- The Silence and the Roar by Syria's Nihad Sirees, translated from the Arabic by Max Weiss, Pushkin Press.
- Writing Revolution: The Voices from Tunis to Damascus edited by Lebanon's Leyla Al-Zubaidi, and Matthew Cassel and Nemonie Craven Roderick, translated from the Arabic and French by Robin Moger, I B Tauris.
- Horses of God by Morocco's Mahi Binebine, translated from the French by Lulu Norman, Granta Books.
None of the translations are out on sale as yet and readers will have to wait until 2013 to get their hands on the books, but all can be ordered from actual and virtual book sellers.
So what were the winning attractions in the three books?
Syria's Nihad Sirees, born in 1950 and an engineer by education is well known in the Arab world both for his novels (Cancer, The North Wind, A Case of Passion) as well as plays and TV serials. Forced to leave Syria in 2012, he went to Egypt and is now at Brown University in the US. The Silence and The Roar is a Kafkaesque tale in which an author in an imaginary and deliberately unnamed dictatorship turns himself over to the authorities after having his identity papers seized as he was trying help a young man being beaten by the police. What follows is a irony-laced trip through the labyrinth of the security services' bureaucracy. For more on Nihad Sirees, check out this interview in Jadaliyya.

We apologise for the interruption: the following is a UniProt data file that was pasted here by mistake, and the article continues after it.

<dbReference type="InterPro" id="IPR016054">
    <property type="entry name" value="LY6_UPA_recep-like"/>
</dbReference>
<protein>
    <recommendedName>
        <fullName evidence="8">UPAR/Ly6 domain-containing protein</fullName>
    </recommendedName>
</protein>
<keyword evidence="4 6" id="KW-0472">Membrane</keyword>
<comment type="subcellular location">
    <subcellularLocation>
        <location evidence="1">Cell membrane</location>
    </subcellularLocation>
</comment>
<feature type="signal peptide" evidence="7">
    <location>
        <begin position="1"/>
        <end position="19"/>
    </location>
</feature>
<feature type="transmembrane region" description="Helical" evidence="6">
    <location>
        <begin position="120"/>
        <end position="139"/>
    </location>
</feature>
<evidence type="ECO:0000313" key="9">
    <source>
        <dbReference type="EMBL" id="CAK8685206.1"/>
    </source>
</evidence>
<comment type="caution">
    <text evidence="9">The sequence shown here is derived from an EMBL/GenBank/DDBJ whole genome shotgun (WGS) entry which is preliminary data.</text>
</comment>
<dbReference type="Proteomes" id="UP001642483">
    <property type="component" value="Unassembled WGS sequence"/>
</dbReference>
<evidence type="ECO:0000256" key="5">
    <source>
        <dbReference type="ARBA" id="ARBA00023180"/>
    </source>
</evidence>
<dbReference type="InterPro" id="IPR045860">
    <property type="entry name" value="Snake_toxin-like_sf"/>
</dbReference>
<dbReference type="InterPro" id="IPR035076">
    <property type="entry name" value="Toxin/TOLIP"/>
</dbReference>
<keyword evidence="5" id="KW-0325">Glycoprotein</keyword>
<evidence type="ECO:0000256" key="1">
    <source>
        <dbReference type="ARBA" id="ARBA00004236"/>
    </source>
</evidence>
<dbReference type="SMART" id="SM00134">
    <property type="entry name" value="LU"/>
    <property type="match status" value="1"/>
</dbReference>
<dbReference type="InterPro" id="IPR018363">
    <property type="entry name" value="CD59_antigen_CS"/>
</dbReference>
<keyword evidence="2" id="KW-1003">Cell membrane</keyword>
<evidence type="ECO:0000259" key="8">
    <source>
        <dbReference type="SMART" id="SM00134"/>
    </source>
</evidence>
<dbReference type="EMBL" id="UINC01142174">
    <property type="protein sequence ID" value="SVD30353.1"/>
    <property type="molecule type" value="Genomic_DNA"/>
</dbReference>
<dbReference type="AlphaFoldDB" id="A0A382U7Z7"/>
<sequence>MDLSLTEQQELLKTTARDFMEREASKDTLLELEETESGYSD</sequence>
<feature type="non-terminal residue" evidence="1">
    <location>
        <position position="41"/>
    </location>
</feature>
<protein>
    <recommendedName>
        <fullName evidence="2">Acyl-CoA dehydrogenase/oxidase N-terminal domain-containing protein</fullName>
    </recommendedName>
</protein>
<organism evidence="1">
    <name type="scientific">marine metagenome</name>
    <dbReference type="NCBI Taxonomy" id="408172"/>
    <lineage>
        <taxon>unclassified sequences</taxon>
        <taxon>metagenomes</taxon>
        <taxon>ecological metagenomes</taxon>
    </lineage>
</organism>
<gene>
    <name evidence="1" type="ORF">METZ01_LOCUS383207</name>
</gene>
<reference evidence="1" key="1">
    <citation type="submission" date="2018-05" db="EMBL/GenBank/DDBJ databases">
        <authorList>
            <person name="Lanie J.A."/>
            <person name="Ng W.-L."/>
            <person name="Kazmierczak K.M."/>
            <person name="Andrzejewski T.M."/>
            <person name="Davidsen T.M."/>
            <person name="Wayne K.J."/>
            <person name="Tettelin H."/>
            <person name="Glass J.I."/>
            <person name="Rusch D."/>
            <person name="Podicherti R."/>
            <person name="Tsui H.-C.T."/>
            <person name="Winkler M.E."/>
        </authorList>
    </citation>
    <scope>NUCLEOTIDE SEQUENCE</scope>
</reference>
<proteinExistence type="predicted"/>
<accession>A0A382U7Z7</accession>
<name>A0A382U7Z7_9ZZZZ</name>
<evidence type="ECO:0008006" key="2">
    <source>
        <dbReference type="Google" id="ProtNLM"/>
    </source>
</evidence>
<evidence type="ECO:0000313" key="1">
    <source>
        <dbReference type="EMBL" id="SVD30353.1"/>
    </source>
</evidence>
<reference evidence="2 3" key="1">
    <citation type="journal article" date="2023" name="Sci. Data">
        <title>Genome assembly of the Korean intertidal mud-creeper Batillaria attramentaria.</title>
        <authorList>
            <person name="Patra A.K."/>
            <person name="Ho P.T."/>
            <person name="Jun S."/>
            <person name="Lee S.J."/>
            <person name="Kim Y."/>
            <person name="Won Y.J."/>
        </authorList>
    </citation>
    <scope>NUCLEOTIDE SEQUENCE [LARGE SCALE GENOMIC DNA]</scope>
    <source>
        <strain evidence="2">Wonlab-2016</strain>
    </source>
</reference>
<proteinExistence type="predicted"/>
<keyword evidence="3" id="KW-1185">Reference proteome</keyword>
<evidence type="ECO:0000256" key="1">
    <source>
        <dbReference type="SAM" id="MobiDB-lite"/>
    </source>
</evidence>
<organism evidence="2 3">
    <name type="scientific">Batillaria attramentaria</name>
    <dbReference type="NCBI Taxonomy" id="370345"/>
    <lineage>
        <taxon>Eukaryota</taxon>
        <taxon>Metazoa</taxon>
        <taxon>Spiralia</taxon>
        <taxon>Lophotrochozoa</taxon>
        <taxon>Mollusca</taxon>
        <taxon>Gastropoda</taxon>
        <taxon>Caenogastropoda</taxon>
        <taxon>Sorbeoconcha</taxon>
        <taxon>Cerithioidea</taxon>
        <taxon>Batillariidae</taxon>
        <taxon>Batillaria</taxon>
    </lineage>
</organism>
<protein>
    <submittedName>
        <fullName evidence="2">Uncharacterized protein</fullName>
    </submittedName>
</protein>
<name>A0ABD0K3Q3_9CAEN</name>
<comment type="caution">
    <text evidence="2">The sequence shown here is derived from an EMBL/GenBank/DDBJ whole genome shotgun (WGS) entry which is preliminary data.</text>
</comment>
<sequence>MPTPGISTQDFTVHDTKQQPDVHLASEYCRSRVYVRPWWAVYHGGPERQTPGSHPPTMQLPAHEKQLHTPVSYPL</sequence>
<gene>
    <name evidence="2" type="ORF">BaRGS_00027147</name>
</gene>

Layla Al-Zubaidi and Matthew Cassel's Writing Revolution: The Voices from Tunis to Damascus brings together an exciting compendium of new writing coming out of the Arab revolutions. These testimonies from participants and witnesses to these momentous events from Cairo to Damascus and Tunis to Bahrain and beyond, provide a unique perspective to the deep changes that the region is undergoing. There is much here in terms of both political and poetic engagement dealing with issues of identity and activism.
Mahi Binebine's Horses of God has already received the 2010 Prix du Roman Arabe and the Prix Littéraire Mamounia. It is also a movie of the same name by director Nabil Yaouch. The author was born in Marrakech in 1959. He went on to study in Paris where he taught mathematics until he became a well known painter. He moved to New York for a period in the late 1990s and the Guggenheim acquired some of his paintings. His book follows the lives of four poor boys raised in the shantytown of Sidi Moumen near Casablanca and is inspired by the 2003 terrorist attacks committed by 14 suicide bombers in Casa. The novel tries to understand the motivation behind these horrific events and the appeal of this path.
Also of note is that in October 2012, Syrian journalist and author Samar Yazbek was named the Pen Pinter International Writer of Courage, sharing the prize with Britain's Poet Laurate Carol Ann Duffy. Yazbek was recognized for her book A Women in the Crossfire, an account of the revolution from inside Syria. Yazbek was born in 1970 and is the author of several novels and other writings - for more see the following from the New York Times. She has since left Syria the and is currently in exile in Europe.